Oran – National Museum Ahmed Zabana

It’s quite a title for a museum that has a vast area available to display its exhibits. Ahmed Zabana is of local and national importance (https://en.wikipedia.org/wiki/Ahmed_Zabana). I think it’s his photo hanging in the entrance hall. entranceInside the museum, photography is not allowed. Hence there won’t be any pics of all the bones, stuffed animals (including a goat embryo with a double head), swords, painted landscapes, clothes or pottery. You see, the collection is holistic rather than specialised.

On the whole, I think the way the exhibits are presented leaves a lot to be desired. There’s a name, sometimes a year and place of origin. For animals, the Latin name of the species is given. Other than that, next to no context. So not as informative as it could be, and also a bit dull. Having said that, I realise that keeping such a vast and diverse collection must put an enormous strain on the curators even just in terms of day-to-day house keeping. And I also appreciate that all labels are in Arabic as well as French.

My favourite object was a 20th-century bamboo stick from New Caledonia. I guess that’s a reminder of French colonialism – how else would the stick have ended up in Oran? Anyway, it was beautifully and intricately carved with animals like cats and humans.

On the outside, the museum looks very different again. The murals seem to commemorate Algeria’s distant past during Numidian or Roman times. Judge for yourself:

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Exploring the East: Levoča

If you’ve been following this little series, there’s one more post to come after this. For now, let me take you by the hand and lead you through the streets of Levoča. This tiny town is part of Slovakia’s UNESCO heritage, and it has some splendid architecture and artworks to offer.levoca

The area has been inhabited for several thousand years. Visible now, on the other hand, are mostly structures from the Renaissance period or younger, plus a bit of gothic stuff. The museum inside the town wall will tell you much more.

The town wall is almost completely preserved. It makes for a lovely one-hour long walk to follow it around the centre, especially in the evening. There are also a handful of restaurants inside the wall, sporting their own terraces. Highly recommended.

There must have been quite a bit of reconstruction going on over the years, but there’s always something to be done.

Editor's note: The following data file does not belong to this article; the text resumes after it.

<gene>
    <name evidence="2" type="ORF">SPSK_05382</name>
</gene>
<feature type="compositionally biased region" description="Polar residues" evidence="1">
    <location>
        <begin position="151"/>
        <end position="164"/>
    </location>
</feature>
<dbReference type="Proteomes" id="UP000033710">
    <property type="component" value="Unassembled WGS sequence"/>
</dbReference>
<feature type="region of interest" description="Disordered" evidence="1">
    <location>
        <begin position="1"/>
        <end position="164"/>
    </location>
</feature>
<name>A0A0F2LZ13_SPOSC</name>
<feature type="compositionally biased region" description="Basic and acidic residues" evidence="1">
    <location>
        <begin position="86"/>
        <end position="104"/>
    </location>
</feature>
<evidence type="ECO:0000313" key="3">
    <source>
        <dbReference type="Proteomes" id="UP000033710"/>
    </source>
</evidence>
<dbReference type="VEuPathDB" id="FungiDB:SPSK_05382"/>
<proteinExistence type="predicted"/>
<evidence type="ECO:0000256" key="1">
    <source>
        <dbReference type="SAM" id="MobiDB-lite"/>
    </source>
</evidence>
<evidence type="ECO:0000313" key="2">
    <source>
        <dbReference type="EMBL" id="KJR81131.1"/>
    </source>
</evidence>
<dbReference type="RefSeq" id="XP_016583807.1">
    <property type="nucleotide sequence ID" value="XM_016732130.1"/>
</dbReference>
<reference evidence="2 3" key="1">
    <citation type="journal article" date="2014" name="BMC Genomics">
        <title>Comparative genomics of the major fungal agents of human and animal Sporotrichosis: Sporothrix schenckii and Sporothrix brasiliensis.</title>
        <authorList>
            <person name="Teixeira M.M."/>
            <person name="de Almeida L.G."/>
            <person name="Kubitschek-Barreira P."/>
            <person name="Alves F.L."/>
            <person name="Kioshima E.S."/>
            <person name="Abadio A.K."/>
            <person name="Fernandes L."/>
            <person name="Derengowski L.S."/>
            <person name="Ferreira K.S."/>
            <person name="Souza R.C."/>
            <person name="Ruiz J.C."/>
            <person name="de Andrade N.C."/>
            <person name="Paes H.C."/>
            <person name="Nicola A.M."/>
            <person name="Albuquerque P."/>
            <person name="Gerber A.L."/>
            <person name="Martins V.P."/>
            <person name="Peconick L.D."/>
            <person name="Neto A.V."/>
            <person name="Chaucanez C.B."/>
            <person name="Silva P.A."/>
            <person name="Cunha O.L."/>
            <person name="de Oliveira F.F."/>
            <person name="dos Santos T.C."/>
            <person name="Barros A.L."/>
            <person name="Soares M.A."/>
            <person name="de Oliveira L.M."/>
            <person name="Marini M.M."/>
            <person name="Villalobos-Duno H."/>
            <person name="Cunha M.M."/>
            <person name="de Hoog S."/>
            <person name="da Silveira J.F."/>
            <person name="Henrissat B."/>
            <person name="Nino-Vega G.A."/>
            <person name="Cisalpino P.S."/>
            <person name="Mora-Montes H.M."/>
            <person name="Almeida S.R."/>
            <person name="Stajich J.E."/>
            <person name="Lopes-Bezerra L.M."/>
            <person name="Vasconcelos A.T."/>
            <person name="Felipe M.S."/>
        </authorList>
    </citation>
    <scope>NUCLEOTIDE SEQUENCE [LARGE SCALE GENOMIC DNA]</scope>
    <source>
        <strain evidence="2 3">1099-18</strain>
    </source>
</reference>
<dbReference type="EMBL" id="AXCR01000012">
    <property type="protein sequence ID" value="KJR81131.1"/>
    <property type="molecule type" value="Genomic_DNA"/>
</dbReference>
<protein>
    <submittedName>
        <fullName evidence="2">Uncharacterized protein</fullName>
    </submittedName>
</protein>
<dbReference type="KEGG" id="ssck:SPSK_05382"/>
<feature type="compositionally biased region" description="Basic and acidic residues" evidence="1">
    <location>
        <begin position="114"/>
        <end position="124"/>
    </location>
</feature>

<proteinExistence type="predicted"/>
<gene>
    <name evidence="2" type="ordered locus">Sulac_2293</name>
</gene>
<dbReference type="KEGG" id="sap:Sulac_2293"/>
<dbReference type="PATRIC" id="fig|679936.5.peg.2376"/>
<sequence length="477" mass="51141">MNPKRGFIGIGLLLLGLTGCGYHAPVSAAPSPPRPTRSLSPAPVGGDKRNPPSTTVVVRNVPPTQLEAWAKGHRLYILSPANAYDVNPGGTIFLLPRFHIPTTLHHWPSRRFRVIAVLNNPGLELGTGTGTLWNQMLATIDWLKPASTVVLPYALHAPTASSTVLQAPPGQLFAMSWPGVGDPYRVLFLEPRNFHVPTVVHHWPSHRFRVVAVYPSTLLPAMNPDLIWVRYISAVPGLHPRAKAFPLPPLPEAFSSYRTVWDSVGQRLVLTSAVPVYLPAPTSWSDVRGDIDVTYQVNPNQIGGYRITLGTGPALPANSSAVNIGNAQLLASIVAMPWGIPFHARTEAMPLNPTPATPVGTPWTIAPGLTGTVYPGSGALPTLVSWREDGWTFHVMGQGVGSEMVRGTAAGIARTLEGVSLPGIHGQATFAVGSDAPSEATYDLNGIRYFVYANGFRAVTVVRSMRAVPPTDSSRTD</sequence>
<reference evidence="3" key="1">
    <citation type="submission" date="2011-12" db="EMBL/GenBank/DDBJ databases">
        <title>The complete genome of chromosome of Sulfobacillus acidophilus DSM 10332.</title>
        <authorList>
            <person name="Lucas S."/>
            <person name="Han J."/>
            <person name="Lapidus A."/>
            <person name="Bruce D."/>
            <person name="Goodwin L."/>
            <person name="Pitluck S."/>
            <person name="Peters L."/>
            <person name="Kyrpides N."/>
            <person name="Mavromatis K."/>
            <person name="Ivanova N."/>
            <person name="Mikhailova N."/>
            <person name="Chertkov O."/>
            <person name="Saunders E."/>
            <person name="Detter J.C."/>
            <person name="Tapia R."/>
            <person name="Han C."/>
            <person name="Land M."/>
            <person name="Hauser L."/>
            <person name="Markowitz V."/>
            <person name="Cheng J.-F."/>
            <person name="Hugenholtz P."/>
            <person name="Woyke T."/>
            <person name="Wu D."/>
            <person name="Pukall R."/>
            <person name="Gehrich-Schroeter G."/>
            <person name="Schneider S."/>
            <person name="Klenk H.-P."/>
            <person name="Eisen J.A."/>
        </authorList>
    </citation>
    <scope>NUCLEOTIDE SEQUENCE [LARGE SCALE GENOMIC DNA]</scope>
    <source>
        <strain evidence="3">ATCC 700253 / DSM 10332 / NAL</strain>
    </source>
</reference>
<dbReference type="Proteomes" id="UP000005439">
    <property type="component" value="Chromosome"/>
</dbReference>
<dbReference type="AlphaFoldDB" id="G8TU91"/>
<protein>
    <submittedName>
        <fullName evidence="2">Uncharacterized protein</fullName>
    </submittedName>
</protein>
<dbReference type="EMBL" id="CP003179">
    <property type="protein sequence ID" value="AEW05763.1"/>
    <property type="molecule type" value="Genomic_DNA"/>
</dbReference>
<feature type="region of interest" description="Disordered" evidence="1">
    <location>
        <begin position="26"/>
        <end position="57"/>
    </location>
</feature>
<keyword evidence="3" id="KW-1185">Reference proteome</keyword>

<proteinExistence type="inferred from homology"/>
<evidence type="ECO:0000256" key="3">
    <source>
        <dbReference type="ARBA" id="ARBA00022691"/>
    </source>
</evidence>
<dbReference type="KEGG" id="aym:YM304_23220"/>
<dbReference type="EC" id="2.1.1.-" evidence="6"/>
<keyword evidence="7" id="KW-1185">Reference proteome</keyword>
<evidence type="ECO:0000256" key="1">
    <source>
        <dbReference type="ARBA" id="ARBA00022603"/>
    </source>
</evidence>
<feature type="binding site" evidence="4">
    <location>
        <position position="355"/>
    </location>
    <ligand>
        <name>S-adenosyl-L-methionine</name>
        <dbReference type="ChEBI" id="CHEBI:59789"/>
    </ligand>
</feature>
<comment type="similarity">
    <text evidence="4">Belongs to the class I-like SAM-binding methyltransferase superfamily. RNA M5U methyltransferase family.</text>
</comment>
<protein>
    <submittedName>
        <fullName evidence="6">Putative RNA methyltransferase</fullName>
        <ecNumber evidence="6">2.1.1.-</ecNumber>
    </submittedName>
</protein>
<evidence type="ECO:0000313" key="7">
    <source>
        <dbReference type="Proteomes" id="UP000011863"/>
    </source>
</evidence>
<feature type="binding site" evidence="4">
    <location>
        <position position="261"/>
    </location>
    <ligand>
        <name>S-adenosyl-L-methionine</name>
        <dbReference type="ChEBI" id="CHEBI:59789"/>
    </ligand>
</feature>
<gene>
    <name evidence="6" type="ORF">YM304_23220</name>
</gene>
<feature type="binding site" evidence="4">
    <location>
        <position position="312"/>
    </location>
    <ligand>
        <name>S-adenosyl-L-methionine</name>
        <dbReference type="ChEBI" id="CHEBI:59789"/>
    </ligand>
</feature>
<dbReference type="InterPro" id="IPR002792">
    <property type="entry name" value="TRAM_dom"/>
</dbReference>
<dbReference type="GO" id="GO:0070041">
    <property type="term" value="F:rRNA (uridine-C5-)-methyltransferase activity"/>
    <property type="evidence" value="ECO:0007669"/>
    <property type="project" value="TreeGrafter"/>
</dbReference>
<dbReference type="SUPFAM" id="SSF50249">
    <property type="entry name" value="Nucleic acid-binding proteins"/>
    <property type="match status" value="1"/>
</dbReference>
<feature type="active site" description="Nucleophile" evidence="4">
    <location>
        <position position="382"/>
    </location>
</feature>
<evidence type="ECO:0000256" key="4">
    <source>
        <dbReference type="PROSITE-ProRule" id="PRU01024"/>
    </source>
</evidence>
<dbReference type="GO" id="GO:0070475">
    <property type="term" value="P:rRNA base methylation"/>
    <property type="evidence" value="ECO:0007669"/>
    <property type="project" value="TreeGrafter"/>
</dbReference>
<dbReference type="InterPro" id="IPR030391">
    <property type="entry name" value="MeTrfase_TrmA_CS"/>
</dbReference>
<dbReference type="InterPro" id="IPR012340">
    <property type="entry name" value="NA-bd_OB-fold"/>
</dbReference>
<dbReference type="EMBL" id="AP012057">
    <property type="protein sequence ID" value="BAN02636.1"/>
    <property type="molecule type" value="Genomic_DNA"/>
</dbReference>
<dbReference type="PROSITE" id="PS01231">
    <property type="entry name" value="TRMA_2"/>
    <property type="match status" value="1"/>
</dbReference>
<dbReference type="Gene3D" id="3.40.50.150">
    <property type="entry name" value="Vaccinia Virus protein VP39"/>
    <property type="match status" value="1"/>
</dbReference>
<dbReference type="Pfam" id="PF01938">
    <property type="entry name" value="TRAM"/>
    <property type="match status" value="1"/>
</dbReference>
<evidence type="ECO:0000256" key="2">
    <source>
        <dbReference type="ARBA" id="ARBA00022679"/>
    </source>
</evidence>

The area around the main square looked really spick and span. I felt it was almost a bit too much to be real.archive

Levoca is well-connected to public transport as well as near to a major highway. What’s more, hiking paths do start right off the main square. The closest place to go to is a Basilica Minor on the hill north of the town.basilika

From the top of that hill one has fab views over the region of Spis. If you’re in Slovakia, this is a place not to miss.view-from-hill

Exploring the East: Rožňava and Betliar

On my journey to explore the eastern part of Slovakia, I went on from the border with Ukraine to Rožňava, a lovely little town close to the Hungarian border. The bus connections worked very well, and the weather played along too, so I could just watch amazing landscapes flying by.

In Rožňava I met up with one of my students, Vojto. He had invited me over to show me around his patch and I stayed with him and his mum for a few days. I had a really great time – thank you both very much again!

Rožňava is a small, but beautiful town, which used to be extremely significant for mining, especially silver and other metal ores.

plaqueToday, it’s a rather quiet place where there’s not much work to be had, so many people are leaving. For tourists, however, it’s still a fab place. If you’re interested in mining & geology, there’s a big museum to introduce you to all you ever wanted to know about that.

For those who prefer the open air, you can climb up the clock tower and enjoy the views.

roznava-tower roznava-view-1 roznava-view-2The tower plays a little tune every full hour, and it’s always a different one, from folk music via classical to jazz. A bit tacky, but I liked it.

The whole region is also called Gemer, which is an old Hungarian name. I really like the way how those names bring back the history of a place! There’s so much to see, both in terms of cultural heritage and outdoors, I only scratched the surface. A good overview is on this website: http://www.retep.sk/indexe.htm

If you’re there, and castles or manor houses are your cup of tea, you shouldn’t miss the Manor House of Betliar. It’s only a handful of kilometres away from Rožňava and can easily be reached by bus.

betliar-castleThe guided tour (in Slovak, but German and English are on offer, other languages come on leaflets) took just under an hour. If you’ve ever watched those ‘Sissi’ films about the Austro-Hungarian empress Elisabeth – this is the castle of her Hungarian attaché Andrássy. I was more impressed by the open-mindedness of the family, especially compared with contemporary Slovak politicians.

betliar-koran-curtainThe manor house also comes with a huge park with a lake and little rivers. What impressed me most, however, was of course the library. betliar-library